Protecting the EU’s financial interests against fraud is a key responsibility of the European Commission. The Commission ‘s own Directorates-General, Executive agencies and Anti-Fraud Office (OLAF) work with a large number of other organisations, including authorities in the Member States and the future European Public Prosecutor’s Office (EPPO).
In this audit we assessed whether the Commission is properly managing the risk of fraudulent activities to the detriment of the EU budget. We found that the Commission lacks comprehensive and comparable data on the detected fraud level in EU spending. Moreover, it has so far not carried out any assessment of undetected fraud, nor detailed analysis of what causes economic actors to engage in fraudulent activities. This reduces the practical value and effectiveness of the Commission’s strategic plans for protecting the EU’s financial interests against fraud.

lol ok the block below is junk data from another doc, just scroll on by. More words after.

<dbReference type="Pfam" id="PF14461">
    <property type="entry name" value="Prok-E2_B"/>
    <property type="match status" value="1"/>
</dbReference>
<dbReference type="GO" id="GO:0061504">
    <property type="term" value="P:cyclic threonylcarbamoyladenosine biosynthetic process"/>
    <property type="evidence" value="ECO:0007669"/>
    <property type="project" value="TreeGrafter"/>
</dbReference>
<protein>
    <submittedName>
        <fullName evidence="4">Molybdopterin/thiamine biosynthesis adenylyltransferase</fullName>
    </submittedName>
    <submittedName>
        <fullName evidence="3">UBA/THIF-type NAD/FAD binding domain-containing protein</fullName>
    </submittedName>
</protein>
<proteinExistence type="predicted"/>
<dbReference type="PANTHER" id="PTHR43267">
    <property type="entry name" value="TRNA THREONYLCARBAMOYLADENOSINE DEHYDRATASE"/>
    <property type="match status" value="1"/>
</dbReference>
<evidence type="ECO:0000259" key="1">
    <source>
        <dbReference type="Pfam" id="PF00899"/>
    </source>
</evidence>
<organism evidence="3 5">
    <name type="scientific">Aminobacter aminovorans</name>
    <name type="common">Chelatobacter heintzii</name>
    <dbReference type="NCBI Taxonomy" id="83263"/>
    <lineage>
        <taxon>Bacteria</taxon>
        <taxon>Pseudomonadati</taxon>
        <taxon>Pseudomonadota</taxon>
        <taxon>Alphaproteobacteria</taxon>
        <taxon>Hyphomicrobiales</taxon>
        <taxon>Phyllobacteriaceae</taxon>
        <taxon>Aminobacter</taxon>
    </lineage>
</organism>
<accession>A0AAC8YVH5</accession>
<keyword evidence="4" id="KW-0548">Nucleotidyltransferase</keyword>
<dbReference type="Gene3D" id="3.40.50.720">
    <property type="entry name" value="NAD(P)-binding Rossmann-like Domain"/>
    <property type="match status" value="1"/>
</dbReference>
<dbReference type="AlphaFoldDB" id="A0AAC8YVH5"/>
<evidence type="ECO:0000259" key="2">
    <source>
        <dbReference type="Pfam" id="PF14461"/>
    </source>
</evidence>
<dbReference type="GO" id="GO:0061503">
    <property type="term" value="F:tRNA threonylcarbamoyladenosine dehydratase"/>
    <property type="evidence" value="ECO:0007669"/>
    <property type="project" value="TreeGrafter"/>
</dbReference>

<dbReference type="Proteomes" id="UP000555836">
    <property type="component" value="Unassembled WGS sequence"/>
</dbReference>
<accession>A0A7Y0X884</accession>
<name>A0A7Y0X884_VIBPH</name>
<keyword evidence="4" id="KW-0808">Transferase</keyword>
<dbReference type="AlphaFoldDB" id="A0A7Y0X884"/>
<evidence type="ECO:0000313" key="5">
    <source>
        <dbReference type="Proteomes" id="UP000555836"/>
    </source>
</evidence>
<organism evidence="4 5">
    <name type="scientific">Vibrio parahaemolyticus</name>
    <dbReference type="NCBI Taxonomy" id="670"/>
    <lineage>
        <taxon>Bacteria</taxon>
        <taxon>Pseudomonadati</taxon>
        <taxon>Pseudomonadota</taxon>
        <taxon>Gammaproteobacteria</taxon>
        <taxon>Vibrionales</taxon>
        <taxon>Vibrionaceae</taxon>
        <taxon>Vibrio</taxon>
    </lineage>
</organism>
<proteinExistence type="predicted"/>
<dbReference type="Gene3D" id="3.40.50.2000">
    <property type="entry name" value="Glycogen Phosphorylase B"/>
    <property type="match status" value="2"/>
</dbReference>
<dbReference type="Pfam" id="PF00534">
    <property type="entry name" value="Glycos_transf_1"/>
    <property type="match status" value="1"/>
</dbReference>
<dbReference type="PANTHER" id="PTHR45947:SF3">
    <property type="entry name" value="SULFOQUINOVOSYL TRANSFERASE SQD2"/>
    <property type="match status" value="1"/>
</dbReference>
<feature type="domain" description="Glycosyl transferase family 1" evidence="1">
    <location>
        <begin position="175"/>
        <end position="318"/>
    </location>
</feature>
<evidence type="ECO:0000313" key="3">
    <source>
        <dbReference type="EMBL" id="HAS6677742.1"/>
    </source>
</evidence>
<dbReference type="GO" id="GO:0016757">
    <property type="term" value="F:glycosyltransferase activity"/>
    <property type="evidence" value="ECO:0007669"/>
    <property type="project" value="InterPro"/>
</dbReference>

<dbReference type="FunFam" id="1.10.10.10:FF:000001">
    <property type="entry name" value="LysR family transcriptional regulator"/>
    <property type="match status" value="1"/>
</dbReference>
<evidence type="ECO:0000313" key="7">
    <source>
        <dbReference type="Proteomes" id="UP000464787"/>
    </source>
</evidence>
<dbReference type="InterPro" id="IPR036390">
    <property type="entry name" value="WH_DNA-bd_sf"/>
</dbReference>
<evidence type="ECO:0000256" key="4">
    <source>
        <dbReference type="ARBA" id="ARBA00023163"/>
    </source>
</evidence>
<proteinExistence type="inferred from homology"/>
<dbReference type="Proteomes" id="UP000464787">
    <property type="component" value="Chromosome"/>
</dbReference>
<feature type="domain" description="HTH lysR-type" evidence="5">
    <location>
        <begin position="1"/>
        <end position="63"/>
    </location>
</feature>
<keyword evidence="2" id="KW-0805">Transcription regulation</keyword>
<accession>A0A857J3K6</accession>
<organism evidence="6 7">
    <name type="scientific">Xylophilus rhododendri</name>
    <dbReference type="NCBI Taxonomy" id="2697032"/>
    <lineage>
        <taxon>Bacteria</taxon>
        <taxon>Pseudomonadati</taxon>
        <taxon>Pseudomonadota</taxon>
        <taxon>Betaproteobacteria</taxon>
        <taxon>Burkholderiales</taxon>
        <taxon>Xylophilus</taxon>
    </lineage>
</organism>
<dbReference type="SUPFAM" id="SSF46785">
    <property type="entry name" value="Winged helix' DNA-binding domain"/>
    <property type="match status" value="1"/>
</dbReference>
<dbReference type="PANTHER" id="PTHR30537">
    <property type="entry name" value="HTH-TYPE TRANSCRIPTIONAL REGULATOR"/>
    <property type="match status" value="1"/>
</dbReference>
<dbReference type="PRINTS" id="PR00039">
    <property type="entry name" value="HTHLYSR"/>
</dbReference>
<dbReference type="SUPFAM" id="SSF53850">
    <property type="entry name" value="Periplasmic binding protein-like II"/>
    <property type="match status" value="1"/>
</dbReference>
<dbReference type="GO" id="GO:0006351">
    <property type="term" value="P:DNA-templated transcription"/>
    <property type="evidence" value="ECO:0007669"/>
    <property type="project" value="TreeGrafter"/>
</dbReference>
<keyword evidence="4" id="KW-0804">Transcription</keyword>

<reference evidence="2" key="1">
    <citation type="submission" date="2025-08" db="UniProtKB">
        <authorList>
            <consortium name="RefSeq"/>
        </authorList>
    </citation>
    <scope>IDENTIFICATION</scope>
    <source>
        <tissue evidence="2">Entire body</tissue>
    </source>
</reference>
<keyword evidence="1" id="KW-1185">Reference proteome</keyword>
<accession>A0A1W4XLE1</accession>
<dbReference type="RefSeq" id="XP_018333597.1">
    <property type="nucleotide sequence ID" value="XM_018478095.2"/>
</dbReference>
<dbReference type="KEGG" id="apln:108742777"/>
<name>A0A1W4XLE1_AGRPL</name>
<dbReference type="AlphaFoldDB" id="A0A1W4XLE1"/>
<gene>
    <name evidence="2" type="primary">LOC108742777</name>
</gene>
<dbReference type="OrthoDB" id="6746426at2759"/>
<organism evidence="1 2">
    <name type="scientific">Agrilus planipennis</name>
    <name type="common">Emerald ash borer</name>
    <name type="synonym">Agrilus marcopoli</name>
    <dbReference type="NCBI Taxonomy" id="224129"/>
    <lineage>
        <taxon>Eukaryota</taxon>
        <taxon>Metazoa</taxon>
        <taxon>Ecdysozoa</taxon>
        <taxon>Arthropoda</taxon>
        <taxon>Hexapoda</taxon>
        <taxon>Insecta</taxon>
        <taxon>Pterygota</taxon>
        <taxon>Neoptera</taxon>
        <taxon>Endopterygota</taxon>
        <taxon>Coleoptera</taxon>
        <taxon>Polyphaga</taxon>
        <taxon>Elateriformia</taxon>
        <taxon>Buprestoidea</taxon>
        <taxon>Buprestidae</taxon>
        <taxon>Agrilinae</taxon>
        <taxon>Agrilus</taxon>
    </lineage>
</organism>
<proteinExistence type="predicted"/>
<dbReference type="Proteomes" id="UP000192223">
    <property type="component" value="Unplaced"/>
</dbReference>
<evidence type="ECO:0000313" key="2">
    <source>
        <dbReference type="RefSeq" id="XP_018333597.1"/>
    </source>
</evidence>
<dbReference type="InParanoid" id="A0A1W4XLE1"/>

The current system, whereby OLAF’s administrative investigation of suspected fraud is followed by a criminal investigation at national level, takes up much time in a considerable number of cases and thus it decreases the chances to achieve prosecution. In addition, OLAF’s final reports often do not provide sufficient information to initiate the recovery of unduly disbursed funds. Fewer than half of OLAF investigations have led to prosecution of suspected fraudsters and resulted in recovery of less than a third of unduly paid EU money.